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'A huge change' for St. Luke's

St. Luke's hospital is relentless in promoting its slogan: "The patient above all else." But the Duluth hospital hasn't been able to give patients and their families the best experience when it comes to operations and procedures, acknowledged Ton...

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Ann Nollett, robotics surgery coordinator (center), along with (from left) Jenny Swor, RN, Kristine Johnson, surgical technician and Dan Rudolph, RN, set up an operating room in the new surgical center at St. Luke's for an upcoming open house. Bob King / rking@duluthnews.com
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St. Luke's hospital is relentless in promoting its slogan: "The patient above all else."

But the Duluth hospital hasn't been able to give patients and their families the best experience when it comes to operations and procedures, acknowledged Toni Schultz, director of surgical services.

"It's one big room with curtains dividing it," Schultz said about the preoperative and postoperative facilities. "It's a lot of up and down for families. Our family waiting area isn't on the same level as the patients. On average, six times your family is up and down to see you."

It's a highly charged atmosphere, she said, lacking the privacy and quiet that patients and their families crave on a stressful day.

All of that will change dramatically on Monday, St. Luke's administrators and physicians say, when the hospital's expanded surgical and procedural care unit opens on the fourth level of what the hospital simply calls Building A.

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"For our patients, it's going to be a huge change," said Dr. Mary Boylan, a cardiothoracic surgeon at St. Luke's.

Added Schultz: "We want to give you a quiet, private, peaceful place where you can hold your loved one's hand."

Schultz and radiology services director Scott Studden showed off the $22.5 million expansion on Tuesday, ahead of an open house today for the 36,000-square-foot facility.

Among other features, hospital administrators are touting:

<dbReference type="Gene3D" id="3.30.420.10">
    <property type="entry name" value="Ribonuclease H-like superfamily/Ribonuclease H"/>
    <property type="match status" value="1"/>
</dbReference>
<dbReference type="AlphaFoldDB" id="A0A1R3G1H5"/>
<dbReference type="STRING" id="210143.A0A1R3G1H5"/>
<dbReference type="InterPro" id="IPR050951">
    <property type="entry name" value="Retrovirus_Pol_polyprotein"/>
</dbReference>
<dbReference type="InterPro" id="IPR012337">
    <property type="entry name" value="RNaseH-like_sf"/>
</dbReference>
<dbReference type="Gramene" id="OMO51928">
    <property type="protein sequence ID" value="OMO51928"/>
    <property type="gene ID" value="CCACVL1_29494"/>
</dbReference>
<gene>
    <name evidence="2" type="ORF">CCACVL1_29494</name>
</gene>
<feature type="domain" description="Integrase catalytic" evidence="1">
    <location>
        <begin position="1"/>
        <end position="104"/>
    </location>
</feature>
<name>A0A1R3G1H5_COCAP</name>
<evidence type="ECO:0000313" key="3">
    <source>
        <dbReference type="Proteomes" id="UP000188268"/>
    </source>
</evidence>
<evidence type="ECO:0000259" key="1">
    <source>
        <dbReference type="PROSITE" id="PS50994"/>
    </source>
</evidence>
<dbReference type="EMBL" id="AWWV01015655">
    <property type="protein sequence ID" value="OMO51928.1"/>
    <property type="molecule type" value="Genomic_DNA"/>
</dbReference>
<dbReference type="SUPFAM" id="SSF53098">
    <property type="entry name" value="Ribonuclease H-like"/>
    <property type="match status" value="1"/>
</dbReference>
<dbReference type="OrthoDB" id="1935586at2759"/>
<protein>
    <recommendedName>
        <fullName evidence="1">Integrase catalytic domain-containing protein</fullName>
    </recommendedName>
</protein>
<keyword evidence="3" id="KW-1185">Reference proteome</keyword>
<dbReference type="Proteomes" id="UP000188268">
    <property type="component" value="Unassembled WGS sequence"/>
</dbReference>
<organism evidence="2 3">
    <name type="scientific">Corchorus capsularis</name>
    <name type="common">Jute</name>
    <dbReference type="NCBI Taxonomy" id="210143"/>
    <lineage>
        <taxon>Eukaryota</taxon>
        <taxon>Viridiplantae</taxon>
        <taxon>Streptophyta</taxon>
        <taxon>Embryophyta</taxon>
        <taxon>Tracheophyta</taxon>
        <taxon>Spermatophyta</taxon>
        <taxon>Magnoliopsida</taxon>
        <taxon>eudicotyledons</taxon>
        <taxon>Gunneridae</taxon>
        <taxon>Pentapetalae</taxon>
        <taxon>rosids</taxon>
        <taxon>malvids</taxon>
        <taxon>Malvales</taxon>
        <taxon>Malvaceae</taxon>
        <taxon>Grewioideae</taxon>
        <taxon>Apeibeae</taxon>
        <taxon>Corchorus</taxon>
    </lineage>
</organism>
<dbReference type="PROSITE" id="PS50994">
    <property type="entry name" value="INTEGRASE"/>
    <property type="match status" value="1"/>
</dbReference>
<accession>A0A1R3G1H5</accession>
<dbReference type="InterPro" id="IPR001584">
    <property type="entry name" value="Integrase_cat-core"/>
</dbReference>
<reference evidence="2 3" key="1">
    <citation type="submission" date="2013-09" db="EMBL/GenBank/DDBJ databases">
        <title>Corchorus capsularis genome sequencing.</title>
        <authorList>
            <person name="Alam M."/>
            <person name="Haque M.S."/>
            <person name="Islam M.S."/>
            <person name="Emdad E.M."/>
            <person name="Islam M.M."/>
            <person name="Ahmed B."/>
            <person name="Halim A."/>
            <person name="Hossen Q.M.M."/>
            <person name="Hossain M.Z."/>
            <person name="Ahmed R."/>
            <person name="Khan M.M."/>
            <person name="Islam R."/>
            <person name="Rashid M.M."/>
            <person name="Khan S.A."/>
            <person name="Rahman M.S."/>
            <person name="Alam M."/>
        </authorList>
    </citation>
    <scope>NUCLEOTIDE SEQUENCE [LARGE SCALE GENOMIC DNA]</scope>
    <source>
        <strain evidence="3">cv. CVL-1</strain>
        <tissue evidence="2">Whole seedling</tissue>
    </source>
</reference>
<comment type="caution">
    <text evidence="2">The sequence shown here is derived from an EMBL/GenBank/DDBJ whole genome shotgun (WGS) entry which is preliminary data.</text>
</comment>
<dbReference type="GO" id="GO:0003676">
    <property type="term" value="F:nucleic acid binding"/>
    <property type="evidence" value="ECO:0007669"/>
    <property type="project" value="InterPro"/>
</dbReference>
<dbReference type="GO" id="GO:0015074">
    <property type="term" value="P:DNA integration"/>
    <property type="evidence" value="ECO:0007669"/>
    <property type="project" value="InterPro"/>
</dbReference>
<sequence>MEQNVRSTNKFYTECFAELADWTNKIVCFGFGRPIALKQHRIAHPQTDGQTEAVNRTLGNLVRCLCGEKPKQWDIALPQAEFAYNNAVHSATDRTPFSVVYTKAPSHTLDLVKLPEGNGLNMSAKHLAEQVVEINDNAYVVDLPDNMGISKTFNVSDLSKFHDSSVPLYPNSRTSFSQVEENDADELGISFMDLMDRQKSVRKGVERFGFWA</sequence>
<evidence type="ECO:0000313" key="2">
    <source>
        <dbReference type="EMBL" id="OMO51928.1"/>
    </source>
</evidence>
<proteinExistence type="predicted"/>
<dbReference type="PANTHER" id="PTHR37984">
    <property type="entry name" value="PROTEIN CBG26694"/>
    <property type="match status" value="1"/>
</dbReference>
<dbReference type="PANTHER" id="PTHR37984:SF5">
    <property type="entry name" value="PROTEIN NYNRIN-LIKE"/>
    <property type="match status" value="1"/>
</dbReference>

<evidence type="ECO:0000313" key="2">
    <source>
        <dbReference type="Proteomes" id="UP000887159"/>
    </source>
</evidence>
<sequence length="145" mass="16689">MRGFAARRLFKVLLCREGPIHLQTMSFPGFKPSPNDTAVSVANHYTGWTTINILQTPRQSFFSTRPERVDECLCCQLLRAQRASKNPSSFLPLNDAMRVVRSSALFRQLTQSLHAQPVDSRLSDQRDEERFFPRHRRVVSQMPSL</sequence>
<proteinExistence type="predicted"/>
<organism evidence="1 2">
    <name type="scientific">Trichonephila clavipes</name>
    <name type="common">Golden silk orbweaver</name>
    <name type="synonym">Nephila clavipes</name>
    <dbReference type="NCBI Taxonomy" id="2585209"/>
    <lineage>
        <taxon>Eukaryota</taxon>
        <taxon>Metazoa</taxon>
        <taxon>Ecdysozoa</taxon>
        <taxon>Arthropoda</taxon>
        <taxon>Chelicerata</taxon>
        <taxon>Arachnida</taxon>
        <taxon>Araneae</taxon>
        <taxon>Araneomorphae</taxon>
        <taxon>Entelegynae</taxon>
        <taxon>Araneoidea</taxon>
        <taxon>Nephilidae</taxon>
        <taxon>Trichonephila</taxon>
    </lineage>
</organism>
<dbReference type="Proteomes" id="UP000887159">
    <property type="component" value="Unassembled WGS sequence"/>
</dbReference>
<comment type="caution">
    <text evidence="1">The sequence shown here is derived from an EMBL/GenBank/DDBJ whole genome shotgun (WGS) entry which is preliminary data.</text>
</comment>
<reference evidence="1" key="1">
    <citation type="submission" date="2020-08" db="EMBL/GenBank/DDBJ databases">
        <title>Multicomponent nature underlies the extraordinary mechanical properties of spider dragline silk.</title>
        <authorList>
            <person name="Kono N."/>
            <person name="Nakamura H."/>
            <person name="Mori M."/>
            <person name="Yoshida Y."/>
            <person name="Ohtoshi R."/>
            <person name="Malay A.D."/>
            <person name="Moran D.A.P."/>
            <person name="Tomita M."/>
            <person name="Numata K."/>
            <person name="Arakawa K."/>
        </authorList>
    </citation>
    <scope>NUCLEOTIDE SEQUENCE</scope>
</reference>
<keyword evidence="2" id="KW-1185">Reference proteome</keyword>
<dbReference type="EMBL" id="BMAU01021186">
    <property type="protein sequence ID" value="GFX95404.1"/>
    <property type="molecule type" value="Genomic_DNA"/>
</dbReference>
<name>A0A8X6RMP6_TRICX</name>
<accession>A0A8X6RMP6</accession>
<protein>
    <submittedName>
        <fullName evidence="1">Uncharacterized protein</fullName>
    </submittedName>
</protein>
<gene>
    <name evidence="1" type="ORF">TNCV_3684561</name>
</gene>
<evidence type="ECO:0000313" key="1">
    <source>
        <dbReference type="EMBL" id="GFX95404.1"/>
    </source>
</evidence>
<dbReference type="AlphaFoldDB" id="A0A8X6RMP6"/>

• Forty-two private pre-op and post-op rooms where family members will be able to sit with their loved ones in virtually soundproof conditions.

• Free parking immediately adjacent to Building A, just one level below the surgical center.

• Bedside registration for patients.

• Four suites for endoscopy procedures, one for special procedures and four universal operating rooms, all state of the art.

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Then there's the hybrid operating room.

At 1,200 square feet, it's "bigger than some of the apartments I lived in when I was training," Boylan said.

The centerpiece of the cathedral-like space is a $1.5 million Siemens Artis Zeego, a robot-assisted imaging system that gives the physician three-dimensional images of the patient's anatomy, Studden said.

Modeled after robots used in automobile manufacturing, the German-engineered machine provides "super high-quality imaging at a low radiation dose," he said.

The space is designed for minimally invasive procedures, but with the flexibility to allow the patient to be operated on surgically if that becomes necessary, he said.

Now, when radiological procedures take place, Schultz has to keep an operating room open in case it's needed, she said.

"So if they ran into trouble, they would have to wrap their patient up, put them in an elevator and take them up four flights," she said. "Now we can open right here. I have uber versatility here."

A control room that looks like something out of NASA faces the hybrid operating room. Radiology technicians will sit at monitors there, converting data into images that will simultaneously appear on their screens and in the operating room. On the other side, a second enormous room one day will be a second hybrid operating room, Studden explained.

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All told, the first hybrid room cost nearly $4 million to equip, he said.

Because of the improved facilities, St. Luke's will be able to perform some procedures that were sent elsewhere in the past, Studden said.

Added Boylan: "These rooms are designed with that multi-specialty approach to treat the patient. It's something we couldn't do before."

It will be an improvement for surgeons, who now will be working in state-of-the-art facilities, she said. It will be an improvement for staff, because the new facility is designed with convenience in mind.

It especially will be an improvement for patients.

"Right now we see our patients before surgery ... and they're in a big room with curtains separating one patient from another," Boylan said. "And now everyone will have their own personal space. We as physicians are very happy to see that."

Patients will enter surgery in a better frame of mind, she said.

In Boylan's view, it will bring the hospital's physical plant to the level of care already provided by its doctors and staff, she said.

"It is the launching pad, I think, for St. Luke's for the future," Boylan said. "This is the foundation that we need in order to keep growing."

If you go:

What: Open house for St. Luke’s surgical and procedural care expansion
Where: St. Luke’s Building A, 1012 E. Second St.
When: 2 to 6 p.m. today.
Details: Ribbon-cutting ceremony and program at 3:30 p.m. The event is free, and no registration is required.

 

Related Topics: HEALTH
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